These moves are encouraging to me and not just because I advocated for using Capps as the closer and Hoey earning a spot in the bullpen out of spring training. At this point, my encouragement comes from the organization’s recognition that adjustments must be made… that you can’t wait until May or June to correct obvious problems. The 5-10 record is ugly, but the Twins situation could be much worse.

This team may be 6 games out of first place, but the teams at the top of the AL Central are the Cleveland Indians and Kansas City Royals… two teams that, let’s be frank, are not likely to remain in their lofty perches throughout the season. Following Sunday’s games, the Twins trail the White Sox by only two games and, depending on how their late afternoon game turns out, will trail the Tigers by either 1.5 or 2.5 games. Those are the two teams the Twins are likely to be contending with over the course of the season and neither of them have exactly rushed out of the starting gate, either.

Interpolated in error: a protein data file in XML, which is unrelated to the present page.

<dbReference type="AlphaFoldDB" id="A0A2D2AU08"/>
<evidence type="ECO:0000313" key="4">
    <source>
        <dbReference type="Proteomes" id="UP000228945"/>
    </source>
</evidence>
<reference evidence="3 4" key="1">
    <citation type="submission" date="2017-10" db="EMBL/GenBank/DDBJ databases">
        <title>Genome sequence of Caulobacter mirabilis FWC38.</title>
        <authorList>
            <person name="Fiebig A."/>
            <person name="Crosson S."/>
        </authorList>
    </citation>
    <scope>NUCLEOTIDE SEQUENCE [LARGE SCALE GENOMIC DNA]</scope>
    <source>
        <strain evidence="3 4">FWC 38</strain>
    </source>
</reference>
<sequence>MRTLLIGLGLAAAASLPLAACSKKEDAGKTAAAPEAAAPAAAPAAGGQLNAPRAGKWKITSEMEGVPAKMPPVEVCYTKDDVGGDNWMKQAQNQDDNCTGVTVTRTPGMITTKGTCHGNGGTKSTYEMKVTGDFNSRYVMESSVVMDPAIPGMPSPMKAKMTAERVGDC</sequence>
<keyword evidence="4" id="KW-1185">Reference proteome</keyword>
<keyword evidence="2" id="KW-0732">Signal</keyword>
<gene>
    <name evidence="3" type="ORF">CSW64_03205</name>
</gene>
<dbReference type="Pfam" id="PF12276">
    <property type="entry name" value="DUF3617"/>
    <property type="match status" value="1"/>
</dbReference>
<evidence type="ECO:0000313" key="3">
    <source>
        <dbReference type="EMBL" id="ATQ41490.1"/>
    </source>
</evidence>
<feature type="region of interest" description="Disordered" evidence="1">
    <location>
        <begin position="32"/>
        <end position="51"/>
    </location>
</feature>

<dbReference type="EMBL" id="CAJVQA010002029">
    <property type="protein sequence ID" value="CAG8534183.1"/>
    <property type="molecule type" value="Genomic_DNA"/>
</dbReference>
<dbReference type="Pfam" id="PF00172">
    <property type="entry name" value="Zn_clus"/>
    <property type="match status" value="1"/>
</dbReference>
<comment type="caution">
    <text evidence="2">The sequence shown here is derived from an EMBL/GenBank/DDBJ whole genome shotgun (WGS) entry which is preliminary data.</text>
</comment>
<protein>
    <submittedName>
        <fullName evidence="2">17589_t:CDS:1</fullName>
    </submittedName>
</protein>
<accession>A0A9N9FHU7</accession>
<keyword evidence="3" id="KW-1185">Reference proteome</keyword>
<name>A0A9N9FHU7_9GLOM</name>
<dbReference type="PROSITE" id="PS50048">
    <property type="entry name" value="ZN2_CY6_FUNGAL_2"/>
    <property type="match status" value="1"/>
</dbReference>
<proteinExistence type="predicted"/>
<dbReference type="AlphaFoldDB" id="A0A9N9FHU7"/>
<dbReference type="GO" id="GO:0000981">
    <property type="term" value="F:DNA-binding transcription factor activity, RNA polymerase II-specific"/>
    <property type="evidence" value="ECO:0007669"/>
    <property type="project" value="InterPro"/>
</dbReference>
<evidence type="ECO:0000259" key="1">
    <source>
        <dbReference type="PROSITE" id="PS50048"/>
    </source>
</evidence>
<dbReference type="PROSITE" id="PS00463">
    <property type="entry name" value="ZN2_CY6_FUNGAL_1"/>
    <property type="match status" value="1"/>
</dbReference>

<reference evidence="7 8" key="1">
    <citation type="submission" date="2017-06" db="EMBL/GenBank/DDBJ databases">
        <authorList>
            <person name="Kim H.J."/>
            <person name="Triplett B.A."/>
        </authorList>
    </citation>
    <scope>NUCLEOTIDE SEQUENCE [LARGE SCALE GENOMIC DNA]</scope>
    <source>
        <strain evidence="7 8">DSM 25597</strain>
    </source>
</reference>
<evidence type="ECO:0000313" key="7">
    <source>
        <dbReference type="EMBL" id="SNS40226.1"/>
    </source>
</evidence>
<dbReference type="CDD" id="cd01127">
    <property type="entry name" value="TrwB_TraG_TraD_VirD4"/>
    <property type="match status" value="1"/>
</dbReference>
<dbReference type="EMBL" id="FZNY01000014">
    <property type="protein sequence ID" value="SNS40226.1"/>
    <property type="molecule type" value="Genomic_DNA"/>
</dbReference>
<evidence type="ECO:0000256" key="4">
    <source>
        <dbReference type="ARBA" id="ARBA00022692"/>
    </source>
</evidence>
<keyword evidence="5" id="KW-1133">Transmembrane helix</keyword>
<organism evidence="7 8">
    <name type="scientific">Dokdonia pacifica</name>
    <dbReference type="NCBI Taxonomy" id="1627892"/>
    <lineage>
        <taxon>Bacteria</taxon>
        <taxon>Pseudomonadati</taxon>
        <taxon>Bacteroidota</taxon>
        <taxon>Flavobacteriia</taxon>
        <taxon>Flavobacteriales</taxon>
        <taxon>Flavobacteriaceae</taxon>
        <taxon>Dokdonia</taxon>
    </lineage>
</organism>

So… there’s plenty of time to get this thing turned around. It would be nice to get guys like Joe Mauer (viral infection), Justin Morneau (flu symptoms) and Tsuyoshi Nishioka (broken fibula) back in the line up and to get some other players hitting the ball. But I believe the offense will come around.

And if I’m wrong, there are signs of offensive life already down in Rochester.

Outfielder Rene Tosoni is off to a hot start for the Red Wings, with four doubles and three home runs already and shortstop Trevor Plouffe has also already knocked three balls out of the yard, to go with a pair of doubles.

I’m trying to remain hopeful, despite some tough losses lately. But for right now, I’m just encouraged to feel the Twins are showing signs already that they won’t hesitate to make necessary changes. That has not always been their method of operation.